How to Write a Sympathy Letter
One of the hardest things in life is reaching out to someone who has just lost a loved one. A lot of us want to avoid those in that situation and look the other way. Either we don’t know what to say, how to say it, or are afraid of saying the wrong thing. While it is tempting to ignore the situation, reaching out is probably the best thing you can do for that person. It can go a long way in helping a grieving individual or family get through a difficult time. Your kind words can bring a moment of comfort during a difficult time, and including a planting of a gift tree in remembrance is a gesture that will not only leave a lasting impact, but is also good for the earth, bringing life full circle.
My suggestion is always find time to reach out to that person or family with a personal note as opposed to email or text. Whether you live close to the person or far away, whether you knew the person they lost well or not at all, take the time to connect. It can actually be preferable to share your sympathies in a card as opposed to bringing it up to the person the next time you see them. It can make it easier when you do see that person as they will know that you have already reached out and it will make that experience less awkward.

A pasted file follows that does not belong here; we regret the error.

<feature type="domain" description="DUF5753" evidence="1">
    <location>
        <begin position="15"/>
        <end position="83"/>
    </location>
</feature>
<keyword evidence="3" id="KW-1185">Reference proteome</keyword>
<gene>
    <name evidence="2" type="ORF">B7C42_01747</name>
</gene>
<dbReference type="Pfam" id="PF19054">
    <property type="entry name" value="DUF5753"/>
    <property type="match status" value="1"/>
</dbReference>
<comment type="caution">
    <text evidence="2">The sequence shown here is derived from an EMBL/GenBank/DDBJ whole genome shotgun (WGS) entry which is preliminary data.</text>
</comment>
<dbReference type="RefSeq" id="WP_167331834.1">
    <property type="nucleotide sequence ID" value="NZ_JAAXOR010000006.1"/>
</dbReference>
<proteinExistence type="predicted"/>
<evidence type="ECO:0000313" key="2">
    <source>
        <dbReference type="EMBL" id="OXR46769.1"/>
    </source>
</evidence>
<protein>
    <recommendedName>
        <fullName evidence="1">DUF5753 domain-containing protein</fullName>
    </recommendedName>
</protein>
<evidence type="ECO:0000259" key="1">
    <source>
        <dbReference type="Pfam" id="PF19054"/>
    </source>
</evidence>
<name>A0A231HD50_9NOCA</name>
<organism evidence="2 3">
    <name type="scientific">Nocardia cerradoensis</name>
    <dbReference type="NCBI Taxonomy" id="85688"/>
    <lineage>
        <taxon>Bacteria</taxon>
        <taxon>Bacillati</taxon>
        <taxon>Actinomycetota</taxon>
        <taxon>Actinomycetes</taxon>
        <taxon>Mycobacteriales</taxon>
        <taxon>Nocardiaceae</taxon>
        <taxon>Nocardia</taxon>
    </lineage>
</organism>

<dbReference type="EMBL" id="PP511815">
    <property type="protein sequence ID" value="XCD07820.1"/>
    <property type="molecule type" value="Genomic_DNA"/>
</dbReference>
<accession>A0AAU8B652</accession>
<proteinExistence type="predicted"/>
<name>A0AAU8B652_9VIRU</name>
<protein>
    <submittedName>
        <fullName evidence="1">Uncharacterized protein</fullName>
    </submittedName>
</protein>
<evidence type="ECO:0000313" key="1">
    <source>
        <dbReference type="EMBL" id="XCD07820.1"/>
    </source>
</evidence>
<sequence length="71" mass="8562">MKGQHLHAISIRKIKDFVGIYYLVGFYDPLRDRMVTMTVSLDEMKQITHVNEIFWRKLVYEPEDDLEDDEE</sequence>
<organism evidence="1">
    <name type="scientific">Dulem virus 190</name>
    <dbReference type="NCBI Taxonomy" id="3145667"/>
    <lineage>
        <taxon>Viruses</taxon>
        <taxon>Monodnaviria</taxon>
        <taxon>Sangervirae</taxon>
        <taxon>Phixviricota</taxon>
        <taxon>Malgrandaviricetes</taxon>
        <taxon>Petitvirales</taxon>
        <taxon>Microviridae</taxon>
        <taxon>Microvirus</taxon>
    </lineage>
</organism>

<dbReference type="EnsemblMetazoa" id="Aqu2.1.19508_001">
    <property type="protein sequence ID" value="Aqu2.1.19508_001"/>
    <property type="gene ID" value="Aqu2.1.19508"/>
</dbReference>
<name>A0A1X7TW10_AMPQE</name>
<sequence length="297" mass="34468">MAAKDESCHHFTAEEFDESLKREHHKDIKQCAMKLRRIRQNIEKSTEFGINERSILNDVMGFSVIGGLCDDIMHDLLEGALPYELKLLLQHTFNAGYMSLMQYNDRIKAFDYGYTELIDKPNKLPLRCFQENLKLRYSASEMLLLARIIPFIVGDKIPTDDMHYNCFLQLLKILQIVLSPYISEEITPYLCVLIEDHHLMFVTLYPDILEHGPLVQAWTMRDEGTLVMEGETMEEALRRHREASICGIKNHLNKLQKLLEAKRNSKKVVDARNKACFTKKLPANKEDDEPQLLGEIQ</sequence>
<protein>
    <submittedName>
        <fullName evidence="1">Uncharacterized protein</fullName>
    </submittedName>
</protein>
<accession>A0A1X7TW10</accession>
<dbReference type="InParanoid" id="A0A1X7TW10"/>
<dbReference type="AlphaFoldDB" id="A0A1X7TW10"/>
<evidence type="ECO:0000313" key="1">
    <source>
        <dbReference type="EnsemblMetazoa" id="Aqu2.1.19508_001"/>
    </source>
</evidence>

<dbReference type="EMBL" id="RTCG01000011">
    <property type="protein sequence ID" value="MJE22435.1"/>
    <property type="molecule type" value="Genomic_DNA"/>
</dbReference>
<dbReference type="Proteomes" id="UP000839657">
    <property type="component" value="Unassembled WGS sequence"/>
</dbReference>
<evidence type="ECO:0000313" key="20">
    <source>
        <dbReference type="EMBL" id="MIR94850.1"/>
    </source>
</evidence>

I can’t stress enough about sending a tangible expression of sympathy. It won’t sit there “not opened” in an email box, or worse yet, get lost in a spam filter. It also gives the recipient more control over when it is read. Furthermore, a condolence note can be read over and experienced in the privacy of one’s home.
Keep it simple. It doesn’t have to be in flowery language. Remember that you are not trying to fix anything. The recipient just wants to know you are thinking of them and feeling for them during a difficult time. When struggling to find just the right words, The Gifted Tree provides some guidance and heartfelt samples so that your voice and sentiments shine through. The Gifted Tree also has a range of presentation options that will really show the recipient that you care. A beautiful forest scene note card enclosure is also available allowing you to express additional thoughts that you don’t want to include on the tree certificate.
Finally, it is never too late to connect and plant a tree in memory of a loved one. Many people find that they are surrounded by love in the days surrounding their loss but find themselves grieving and feeling very alone weeks and months down the road when everyone else seems to have forgotten. Receiving a memorial gift tree a few months later, or even on the first anniversary of a death, can go a long way toward helping a grieving person feel remembered and supported, and letting them know you care.
Doug and Laura